When optioned with the Distronic Plus active cruise-control system, the GLC provides steering assist to help keep you in your lane of travel. Its intervention is more subtle than other such systems, and we found that we were able to steer smoothly into the shoulder of the road; yet when we took our hands off the wheel, it applied the correct steering inputs, before eventually scolding us to keep both hands on the wheel.

Standard airbag systems in the GLC-Class include combined thorax/pelvis side bags for the driver and front passenger, as well as a windowbag covering both seat rows. Separate rear side bags are a special-order option.

Outward visibility is actually quite good in the GLC; and while rearward visibility when parking or backing up is the only exception, the camera system is very helpful and combines views into one seamless visualization around to both sides.

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2016 Mercedes-Benz GLC Class

Features

The Mercedes-Benz GLC gets no short shrift here to Mercedes’ larger models, in terms of options—but we think it’s quite the bargain if you go easy on them.

The 2016 Mercedes-Benz GLC, like many of the German automaker’s more recent products, makes a lot more sense from a value standpoint if you can resist many of the packages, a la carte options, and appearance upgrades that beckon.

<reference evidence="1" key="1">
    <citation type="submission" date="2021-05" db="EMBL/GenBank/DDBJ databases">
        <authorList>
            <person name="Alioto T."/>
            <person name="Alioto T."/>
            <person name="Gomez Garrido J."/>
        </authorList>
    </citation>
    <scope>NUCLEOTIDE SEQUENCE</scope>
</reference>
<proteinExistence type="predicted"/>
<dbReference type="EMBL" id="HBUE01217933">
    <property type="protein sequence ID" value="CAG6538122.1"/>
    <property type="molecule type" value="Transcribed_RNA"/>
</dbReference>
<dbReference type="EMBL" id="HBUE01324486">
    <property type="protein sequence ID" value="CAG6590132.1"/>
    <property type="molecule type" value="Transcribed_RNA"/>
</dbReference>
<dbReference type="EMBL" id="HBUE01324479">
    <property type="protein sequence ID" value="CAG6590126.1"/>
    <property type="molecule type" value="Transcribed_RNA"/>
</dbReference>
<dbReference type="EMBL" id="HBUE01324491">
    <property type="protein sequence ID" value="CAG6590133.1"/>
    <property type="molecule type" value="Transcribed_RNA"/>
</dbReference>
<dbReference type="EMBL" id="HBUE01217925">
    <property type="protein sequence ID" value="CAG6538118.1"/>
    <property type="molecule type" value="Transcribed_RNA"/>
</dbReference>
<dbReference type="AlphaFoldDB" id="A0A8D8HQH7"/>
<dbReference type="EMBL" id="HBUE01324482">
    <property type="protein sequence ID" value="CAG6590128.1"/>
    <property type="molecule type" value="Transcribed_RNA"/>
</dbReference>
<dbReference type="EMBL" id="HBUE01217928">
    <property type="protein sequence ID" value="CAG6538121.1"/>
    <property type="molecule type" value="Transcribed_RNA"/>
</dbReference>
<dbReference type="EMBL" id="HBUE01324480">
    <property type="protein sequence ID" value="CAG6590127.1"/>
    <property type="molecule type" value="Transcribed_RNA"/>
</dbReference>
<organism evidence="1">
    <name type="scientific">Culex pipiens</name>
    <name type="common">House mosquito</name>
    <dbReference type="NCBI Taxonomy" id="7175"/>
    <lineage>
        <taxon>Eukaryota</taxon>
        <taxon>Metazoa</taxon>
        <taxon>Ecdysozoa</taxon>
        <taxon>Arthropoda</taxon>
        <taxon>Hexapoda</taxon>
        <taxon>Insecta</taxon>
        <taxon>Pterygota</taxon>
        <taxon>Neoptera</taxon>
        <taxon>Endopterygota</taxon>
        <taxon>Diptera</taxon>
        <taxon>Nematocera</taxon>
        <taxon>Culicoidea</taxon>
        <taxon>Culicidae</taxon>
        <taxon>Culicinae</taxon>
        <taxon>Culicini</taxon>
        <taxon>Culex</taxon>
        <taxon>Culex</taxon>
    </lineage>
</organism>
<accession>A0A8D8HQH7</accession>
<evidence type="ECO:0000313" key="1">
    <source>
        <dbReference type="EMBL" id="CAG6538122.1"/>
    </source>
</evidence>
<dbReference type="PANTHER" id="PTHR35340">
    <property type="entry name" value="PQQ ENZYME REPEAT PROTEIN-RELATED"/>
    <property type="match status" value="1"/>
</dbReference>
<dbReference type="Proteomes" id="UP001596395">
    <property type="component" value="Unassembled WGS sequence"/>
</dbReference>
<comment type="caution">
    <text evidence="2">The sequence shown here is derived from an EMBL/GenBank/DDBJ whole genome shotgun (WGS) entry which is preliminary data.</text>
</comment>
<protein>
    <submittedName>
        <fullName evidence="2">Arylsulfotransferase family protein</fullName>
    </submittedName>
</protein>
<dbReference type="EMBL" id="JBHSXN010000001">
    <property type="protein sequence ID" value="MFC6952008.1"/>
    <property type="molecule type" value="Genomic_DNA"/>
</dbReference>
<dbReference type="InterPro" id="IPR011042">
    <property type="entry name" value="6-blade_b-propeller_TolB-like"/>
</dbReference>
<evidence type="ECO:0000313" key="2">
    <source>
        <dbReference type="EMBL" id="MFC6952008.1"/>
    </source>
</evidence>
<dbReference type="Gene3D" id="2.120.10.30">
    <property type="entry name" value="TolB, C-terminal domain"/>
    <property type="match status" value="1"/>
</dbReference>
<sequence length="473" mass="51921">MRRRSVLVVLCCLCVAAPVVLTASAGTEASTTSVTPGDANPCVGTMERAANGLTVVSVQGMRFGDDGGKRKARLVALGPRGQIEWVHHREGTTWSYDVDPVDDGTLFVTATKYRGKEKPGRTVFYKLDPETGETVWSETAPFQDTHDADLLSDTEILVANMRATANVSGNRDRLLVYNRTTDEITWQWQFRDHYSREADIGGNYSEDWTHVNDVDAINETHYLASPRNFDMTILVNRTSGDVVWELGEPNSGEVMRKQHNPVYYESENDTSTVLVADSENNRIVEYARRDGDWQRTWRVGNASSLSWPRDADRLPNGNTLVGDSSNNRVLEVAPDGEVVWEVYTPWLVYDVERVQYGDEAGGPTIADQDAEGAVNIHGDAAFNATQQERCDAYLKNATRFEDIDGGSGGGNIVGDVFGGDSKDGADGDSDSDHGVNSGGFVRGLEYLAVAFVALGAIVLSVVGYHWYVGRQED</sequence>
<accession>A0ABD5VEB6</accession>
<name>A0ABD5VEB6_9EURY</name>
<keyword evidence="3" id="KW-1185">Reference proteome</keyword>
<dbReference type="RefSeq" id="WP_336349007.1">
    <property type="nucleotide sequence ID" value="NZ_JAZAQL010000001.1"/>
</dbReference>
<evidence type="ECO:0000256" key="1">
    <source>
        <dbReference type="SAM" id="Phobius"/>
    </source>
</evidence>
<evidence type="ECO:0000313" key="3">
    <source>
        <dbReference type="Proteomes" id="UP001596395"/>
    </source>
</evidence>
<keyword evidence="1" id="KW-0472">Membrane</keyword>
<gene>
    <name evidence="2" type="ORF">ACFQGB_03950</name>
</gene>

Standard equipment has been increased versus the GLK and now includes a touchpad for improved functionality of the COMAND infotainment system, as well as keyless ignition, a power driver’s seat with memory settings, a rearview camera system, a power tailgate, and power folding mirrors.

Yet few will leave it at that. If you’ve considered any other Mercedes-Benz product in recent years—or any Germany luxury model, for that matter—you’ll be familiar with the idea that you can potentially add $15,000 or more in options.

Further to the point, some of those sought-after items are included as part of somewhat pricey option packages. For instance, an Interior Package adds leather upholstery, ventilated seats, ambient lighting, a storage package, and MB-Tex (soft-touch synthetic) dash and upper-door trim, while a Premium Package brings satellite radio, proximity key, heated front seats, blind-spot monitors, and an AC power outlet. And there’s even an Advanced Parking Assistance Package that includes parking assist with an excellent surround-view camera system.